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Carbohydrates ch4
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Carbohydrates ch4






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Carbohydrates ch4 Carbohydrates ch4 Presentation Transcript

  • The Body’s Choice for Energy
    • Energy : 4 kcal/gram
    • Recommendations: 50-60% of total energy intake from CHO
      • Emphasis on whole grains, fruits and vegetables (<10% of total energy intake from simple sugars)
      • At LEAST 50-60 grams CHO/day to prevent KETOSIS
        • Low CHO intake  incomplete breakdown of fat  ketone bodies  ketosis (disturbs acid-base balance)
    • CHO has a “ protein-sparing ” effect
      • Long-term starvation  protein “wasting” in muscles, heart, liver, kidneys, other organs
    • Simple Sugars
      • Monosaccharides
      • Disaccharides
    Fig. 4.2 Fig. 4.3
    • Complex CHO
      • Polysaccharides
        • Starches = amylose (straight chain) and amylopectin (branched chain)
        • Glycogen = “animal starch”
      • Oligosaccharides
    Fig. 4.4
    • Human and animal storage form of glucose
    • Highly branched
    • Only synthesized and stored in muscle and liver
    • Liver glycogen supplies blood glucose
      • Exhausted in ~ 18 hours
    • Muscle glycogen used only for muscles
    • Non-digestible CHO (from plants)
    • Recommendation: 25 grams/day for women or 38 grams/day for men (from food best)
    • Two basic types:
      • Insoluble fiber (nonfermentable)
      • Soluble fiber (viscous)
    • Insoluble fiber
      • Sources: wheat products, brown rice, fruit and vegetable peels, fibrous plant foods (ex: celery)
      • Function: increases fecal bulk allowing easier waste elimination and regularity
    • Soluble fiber
      • Sources: insides of fruits and vegetables (apples, bananas, etc.), legumes, barley, oats, white rice
      • Function: slows gastric emptying, slows glucose absorption, decreases “bad” cholesterol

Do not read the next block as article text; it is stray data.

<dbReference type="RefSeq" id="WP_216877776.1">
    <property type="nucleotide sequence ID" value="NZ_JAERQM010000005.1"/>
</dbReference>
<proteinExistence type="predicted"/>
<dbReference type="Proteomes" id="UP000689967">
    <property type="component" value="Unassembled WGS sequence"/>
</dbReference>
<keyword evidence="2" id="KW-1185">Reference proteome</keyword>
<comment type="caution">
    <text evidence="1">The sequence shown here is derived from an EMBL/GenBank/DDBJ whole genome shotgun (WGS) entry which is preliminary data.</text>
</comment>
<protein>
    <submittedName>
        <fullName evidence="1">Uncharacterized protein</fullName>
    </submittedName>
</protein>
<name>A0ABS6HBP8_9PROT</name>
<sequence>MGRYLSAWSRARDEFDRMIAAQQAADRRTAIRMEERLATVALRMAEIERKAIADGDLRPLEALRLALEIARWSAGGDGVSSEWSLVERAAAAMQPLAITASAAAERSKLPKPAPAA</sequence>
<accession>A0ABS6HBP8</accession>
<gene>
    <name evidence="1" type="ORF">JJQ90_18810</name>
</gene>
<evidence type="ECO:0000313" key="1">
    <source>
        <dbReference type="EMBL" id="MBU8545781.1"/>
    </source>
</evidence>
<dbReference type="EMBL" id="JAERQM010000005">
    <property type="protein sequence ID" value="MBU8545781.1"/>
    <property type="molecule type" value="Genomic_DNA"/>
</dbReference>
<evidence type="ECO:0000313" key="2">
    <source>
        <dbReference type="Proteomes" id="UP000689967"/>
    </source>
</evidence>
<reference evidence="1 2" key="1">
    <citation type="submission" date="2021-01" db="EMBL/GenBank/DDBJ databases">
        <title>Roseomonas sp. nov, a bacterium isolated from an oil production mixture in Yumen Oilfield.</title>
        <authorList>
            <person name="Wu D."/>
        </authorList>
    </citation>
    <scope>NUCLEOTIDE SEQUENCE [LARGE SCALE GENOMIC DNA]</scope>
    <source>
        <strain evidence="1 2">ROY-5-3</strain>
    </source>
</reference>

• Non-caloric or lower caloric sweeteners
      • Sugar alcohols – sorbitol, xylitol
        • 1.3-3 kcal/gram
        • May cause diarrhea
        • Noncariogenic
      • Aspartame – Nutrasweet, Equal
        • Made from 2 amino acids (including phenylalanine)
        • 4 kcal/gram but is about 200 times sweeter than sucrose
        • Can be altered by cooking (protein-based) – not dangerous but does not taste sweet
        • No more than 50 mg/kg body wt (14 cans diet soft drink!)
        • PKU = phenylketonuria – cannot metabolize phenylalanine, so can’t have aspartame
    • Sucralose – Splenda
        • Sucrose derivative
        • 600 times sweeter than sucrose
        • Heat stable, good for baking
        • Not well-absorbed, rest excreted by kidneys
    • Stevia
      • Extract from South American shrub
      • 100 to 300 times sweeter than sucrose
      • GRAS classification by the FDA
    • Amylase = starch-digesting enzyme
      • Produced in mouth (salivary or alpha-amylase) and pancreas (pancreatic amylase)
    • Other enzymes produced by small intestine cells (sucrase, lactase, etc.)
    • Monosaccharides absorbed across small intestine absorptive cells into capillaries  portal vein
    • Soluble fiber fermented by bacteria in large intestine  gas, acids
    • Hyperglycemia = over 125 mg/dl
    • Normoglycemia = 70-100 mg/dl
    • Hypoglycemia = below 40 to 50 mg/dl
    • Diabetes - inability to handle glucose properly